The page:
Inclusions and Innovations in Late Neolithic Pottery from the Southern Levant
Author(s): Kevin Gibbs
Discussions of variation over time in early Near Eastern pottery production often focus on linking changes in form or surface treatment to shifts in how pots were being used, either as a functional cooking or storage container or, in some cases, as a symbolic object. More rarely, compositional characteristics (clay, temper) are examined and these too have been considered in terms of vessel use. Some tempers, for example, are thought to be beneficial for the production of cooking pots because of their thermal properties. In this paper I examine developments in the production of Late Neolithic pottery from the southern Levant, focusing on fabric composition and texture. Rather than seeing a straightforward link between these properties and vessel use, I argue for a more nuanced perspective that considers the influence and continued impact of earlier technological innovations. In particular, drawing on evidence from petrographic analyses, the economics of increasing returns, and theories of object entanglement, I consider how similar ceramic fabrics might reflect a range of pottery uses, including expedient vessels that were not made with longevity in mind.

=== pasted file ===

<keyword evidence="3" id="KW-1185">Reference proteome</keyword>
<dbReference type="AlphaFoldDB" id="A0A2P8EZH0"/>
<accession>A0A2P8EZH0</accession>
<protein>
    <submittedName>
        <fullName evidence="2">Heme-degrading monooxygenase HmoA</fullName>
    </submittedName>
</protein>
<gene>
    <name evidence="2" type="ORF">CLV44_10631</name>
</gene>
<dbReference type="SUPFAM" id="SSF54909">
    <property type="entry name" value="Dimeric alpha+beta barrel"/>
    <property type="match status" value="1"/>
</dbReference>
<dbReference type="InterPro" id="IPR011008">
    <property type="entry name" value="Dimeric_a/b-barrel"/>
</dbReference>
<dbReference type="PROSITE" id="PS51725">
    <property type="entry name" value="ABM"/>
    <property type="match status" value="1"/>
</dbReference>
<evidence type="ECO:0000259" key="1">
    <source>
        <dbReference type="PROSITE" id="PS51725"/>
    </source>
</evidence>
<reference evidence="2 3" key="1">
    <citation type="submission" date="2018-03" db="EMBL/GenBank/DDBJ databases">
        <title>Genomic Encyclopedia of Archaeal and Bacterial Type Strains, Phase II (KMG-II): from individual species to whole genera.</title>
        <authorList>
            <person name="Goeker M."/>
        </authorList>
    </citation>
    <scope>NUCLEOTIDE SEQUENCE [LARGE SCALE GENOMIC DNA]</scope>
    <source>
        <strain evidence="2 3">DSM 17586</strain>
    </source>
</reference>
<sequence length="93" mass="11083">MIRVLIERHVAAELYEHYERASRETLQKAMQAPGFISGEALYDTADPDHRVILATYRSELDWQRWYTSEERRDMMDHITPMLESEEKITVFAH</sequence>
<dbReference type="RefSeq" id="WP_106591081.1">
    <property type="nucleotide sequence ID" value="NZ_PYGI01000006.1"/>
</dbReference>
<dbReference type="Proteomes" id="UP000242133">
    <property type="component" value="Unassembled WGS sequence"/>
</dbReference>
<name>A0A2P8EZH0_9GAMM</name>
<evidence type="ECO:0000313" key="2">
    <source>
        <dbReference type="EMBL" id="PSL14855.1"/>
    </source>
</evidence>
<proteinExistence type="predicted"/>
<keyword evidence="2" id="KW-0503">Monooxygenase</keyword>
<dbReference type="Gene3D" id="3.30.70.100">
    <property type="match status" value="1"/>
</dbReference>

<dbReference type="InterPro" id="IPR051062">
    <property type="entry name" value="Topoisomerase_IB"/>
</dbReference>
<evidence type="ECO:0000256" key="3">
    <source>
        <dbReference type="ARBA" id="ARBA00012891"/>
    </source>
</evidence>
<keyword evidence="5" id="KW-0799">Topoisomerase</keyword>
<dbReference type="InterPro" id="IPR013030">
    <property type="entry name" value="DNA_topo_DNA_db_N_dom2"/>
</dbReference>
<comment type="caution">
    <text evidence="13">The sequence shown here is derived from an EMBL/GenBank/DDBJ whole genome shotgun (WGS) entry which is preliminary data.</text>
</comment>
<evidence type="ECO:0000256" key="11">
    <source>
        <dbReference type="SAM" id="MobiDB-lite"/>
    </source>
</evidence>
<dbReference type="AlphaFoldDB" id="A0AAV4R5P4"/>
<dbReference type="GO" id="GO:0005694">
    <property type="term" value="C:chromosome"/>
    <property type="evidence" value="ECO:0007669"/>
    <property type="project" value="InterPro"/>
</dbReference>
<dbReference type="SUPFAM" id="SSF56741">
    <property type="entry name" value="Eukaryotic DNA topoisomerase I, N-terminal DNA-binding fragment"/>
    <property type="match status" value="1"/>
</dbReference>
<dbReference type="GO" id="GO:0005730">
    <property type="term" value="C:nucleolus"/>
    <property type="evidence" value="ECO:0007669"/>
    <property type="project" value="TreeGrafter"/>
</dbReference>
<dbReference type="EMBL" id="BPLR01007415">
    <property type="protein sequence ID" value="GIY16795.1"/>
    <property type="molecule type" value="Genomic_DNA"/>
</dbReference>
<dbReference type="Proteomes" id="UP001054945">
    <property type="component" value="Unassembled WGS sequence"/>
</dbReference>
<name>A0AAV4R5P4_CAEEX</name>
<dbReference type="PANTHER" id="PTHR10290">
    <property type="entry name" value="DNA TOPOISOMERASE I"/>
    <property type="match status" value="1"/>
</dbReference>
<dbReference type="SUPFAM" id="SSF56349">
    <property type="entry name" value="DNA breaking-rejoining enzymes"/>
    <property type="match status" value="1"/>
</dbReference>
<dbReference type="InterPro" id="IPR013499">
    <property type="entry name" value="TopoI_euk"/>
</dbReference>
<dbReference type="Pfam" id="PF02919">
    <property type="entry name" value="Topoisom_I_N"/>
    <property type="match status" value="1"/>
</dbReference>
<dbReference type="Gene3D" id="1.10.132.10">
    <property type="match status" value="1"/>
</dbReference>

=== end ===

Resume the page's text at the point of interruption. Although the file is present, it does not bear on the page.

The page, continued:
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This Resource is Part of the Following Collections
- Micro-worlds, materiality and human behaviour: Magnifying material science in explanations of technology •
- Society for American Archaeology 80th Annual Meeting, San Francisco, CA (2015)
Cite this Record
Inclusions and Innovations in Late Neolithic Pottery from the Southern Levant. Kevin Gibbs. Presented at The 80th Annual Meeting of the Society for American Archaeology, San Francisco, California. 2015 ( tDAR id: 396504)
min long: 25.225; min lat: 15.115 ; max long: 66.709; max lat: 45.583 ;